Dutton pledges no compassion, but Ali gets to Australia

Trump’s “zero tolerance” refugee policy brought a storm of protest across the United States, ultimately forcing Trump to back down from his child separation policy. As the protests gathered momentum, the demand to abolish ICE (Immigration and Customs Enforcement), the agency that captures and deports so-called aliens and asylum seekers, began to be raised.

For months on this side of the Pacific, Home Affairs Minister Peter Dutton had refused to bring a dying Afghan refugee to Australia for palliative care. When the issue became public, outrage grew. Over 2000 doctors, and 25,000 others, signed petitions to bring “Ali” to Australia

Then, on the same day that Peter Dutton was on the front page of The Australian warning against a “single act of compassion to refugees”, Ali was transferred from Nauru to a Gold Coast hospital.

Right to the last minute, Dutton had insisted that Ali would not be brought here, but the protests and petitions finally won his transfer from Nauru to Australia.

The lesson from both sides of the Pacific—that protest works—is going to be needed by the refugee movement in the weeks and months ahead.

Albanese falls into line

For months now, Labor leader Bill Shorten has spelled out Labor’s position on offshore detention. At the Victorian State Labor conference Shorten said, “A Labor government will stop the boats.” He has also said repeatedly, perhaps most publicly on Q&A in June, that a future Labor government would not place a time limit on offshore detention.

Now Anthony Albanese, the parliamentary leader of the Labor left, has fallen into line. Speaking to Sky News in July, he agreed that the Coalition’s policies “have stopped the boats”. He also rejected calls to put a time limit on offshore detention, and repeated that asylum seekers who came by boat would not be allowed to settle in Australia.

At the national conference in 2015, Albanese had opposed turning back boats, “because he himself could not turn back an asylum seeker boat at sea.” Now, it seems that is no longer a problem for Albanese.

While turnbacks separated Labor’s left and right at the last conference, Albanese at least is now singing from the same song sheet.

Albanese’s re-positioning has shocked some of the Labor left, but the differences were always minor. (Even in 2015 Albanese said that, “Everyone in Labor wants to make sure there aren’t turn-backs because there aren’t boats.”). It seems to be designed to be a pre-emptive strike against moves to debate offshore detention at December’s Labor national conference.

But it also opens a bigger gap between the Labor leaders and the majority of the rank-and-file that oppose existing Labor policy.

There will still be a debate at Labor’s national conference. But it is very clear that Labor’s leadership is determined to maintain offshore detention on Nauru. The 2016 PNG Supreme Court ruling means that asylum seekers can’t be sent to Manus Island under existing laws.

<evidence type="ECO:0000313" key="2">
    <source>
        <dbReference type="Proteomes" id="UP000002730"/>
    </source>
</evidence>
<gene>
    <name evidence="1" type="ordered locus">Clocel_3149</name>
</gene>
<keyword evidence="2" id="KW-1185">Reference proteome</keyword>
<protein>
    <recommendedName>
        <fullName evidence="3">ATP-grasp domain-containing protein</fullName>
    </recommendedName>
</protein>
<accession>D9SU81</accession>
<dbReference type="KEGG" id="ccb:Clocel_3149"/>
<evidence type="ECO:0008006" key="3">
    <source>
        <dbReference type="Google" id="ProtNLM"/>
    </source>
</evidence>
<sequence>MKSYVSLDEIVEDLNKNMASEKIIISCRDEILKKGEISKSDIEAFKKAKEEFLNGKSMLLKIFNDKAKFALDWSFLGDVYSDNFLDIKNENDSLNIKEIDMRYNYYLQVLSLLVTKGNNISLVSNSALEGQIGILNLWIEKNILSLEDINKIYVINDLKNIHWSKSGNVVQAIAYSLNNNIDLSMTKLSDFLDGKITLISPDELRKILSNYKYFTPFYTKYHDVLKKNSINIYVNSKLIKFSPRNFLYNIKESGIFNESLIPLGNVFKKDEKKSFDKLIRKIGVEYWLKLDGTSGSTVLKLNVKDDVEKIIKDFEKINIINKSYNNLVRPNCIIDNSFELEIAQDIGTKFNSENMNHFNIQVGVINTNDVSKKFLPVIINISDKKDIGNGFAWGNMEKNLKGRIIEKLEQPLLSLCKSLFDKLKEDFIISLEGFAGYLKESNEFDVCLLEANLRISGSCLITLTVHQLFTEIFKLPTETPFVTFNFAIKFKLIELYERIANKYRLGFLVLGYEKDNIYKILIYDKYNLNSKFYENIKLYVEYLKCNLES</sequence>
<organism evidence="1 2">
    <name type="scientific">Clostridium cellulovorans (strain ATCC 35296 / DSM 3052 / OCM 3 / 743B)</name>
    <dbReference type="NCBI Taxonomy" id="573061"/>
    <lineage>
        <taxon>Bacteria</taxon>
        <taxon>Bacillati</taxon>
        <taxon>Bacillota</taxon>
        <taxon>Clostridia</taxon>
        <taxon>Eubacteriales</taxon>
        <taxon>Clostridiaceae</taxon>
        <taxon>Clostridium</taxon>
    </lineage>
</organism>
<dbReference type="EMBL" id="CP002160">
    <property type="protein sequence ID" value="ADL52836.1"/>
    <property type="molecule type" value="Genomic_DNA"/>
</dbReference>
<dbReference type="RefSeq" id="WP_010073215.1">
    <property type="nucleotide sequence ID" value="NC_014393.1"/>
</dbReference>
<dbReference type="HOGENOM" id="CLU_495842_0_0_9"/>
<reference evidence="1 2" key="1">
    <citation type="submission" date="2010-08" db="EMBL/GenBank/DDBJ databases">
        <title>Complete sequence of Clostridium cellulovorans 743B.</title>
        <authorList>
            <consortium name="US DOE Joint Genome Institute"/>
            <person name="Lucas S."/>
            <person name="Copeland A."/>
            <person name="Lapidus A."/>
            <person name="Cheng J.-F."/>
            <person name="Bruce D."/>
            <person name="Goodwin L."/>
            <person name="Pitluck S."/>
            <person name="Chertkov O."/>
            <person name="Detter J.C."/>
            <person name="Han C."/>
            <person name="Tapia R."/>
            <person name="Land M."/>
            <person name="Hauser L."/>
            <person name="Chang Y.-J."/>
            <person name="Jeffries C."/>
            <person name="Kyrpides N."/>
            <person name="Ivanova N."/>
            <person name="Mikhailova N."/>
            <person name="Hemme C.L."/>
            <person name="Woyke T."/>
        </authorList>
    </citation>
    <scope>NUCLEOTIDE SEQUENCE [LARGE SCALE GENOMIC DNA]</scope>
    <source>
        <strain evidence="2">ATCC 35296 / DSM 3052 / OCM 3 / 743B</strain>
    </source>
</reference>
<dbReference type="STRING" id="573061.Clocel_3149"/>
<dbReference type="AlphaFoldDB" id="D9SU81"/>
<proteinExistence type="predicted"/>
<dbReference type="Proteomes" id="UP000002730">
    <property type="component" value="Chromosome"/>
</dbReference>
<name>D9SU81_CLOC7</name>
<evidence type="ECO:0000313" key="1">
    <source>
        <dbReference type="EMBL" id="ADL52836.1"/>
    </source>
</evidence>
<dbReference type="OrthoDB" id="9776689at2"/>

But both Shorten and Albanese also say that Labor will find third countries for the refugees and asylum seekers on Manus and Nauru.

Albanese said he believed Australia could end “long-term indefinite detention”. Shorten told Q&A, “I believe a Labor government can actually make sure that we don’t have to have people on Manus and Nauru, because we will prioritise resettling people.”

Labor will accept New Zealand’s offer to resettle 150 a year. But there is no “third country” that will accept the hundreds of people that are excluded from the US deal.

Labor’s inability to resettle refugees from Manus and Nauru will further expose the tensions between a Labor government and the expectations of Labor supporters.

Protests around the country will mark 19 July, the shameful fifth anniversary of Labor establishing the Pacific Solution II, that the Liberals now so viciously impose.

The same Victorian branch of the CFMEU that moved to prevent a resolution to end offshore detention being debated at the state Labor conference in May, has now endorsed the Melbourne rally, at odds with federal Labor policy, to end turnbacks and close Manus and Nauru.

To “bring them here”, this is kind of grassroots opposition we will need to keep building over the coming months. Labor can no more resolve Manus and Nauru than the Liberals. But the protests and campaigning to get Ali to Australia shows the possibility of the campaign that can both take the fight to Turnbull, and to a future Labor government—and win.

By Ian Rintoul


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  1. 1185 on Manus and Nauru that can’t be settled in the US in the next 3 years out of 1655 on Manus and Nauru.

    The US travel ban of Iranians, Syrians, Somalis has been upheld by the US Supreme Court.

    The ban will only end when Trump is out in possibly 2021.

    291 on Manus and 563 Iranians on Nauru. That’s 854 Iranians on the ban.

    77 Somalis on Nauru and 41 on Manus.
    118 Somalis on the ban.

    1 Syrian on Manus, 4 on Nauru.5 Syrians on the ban.

    There are 108 Iraqis on Manus and Nauru. None have gone to the US as Iraq was on the travel ban last year.

    That’s 1185 on Manus and Nauru that can’t be settled in the US in the next 3 years out of 1655 on Manus and Nauru.

    Only 470 can go to the US out of 1655.

    What are 1185 people’s option?

    They aren’t going to Australia and NZ is off the table waiting for 5 years already?




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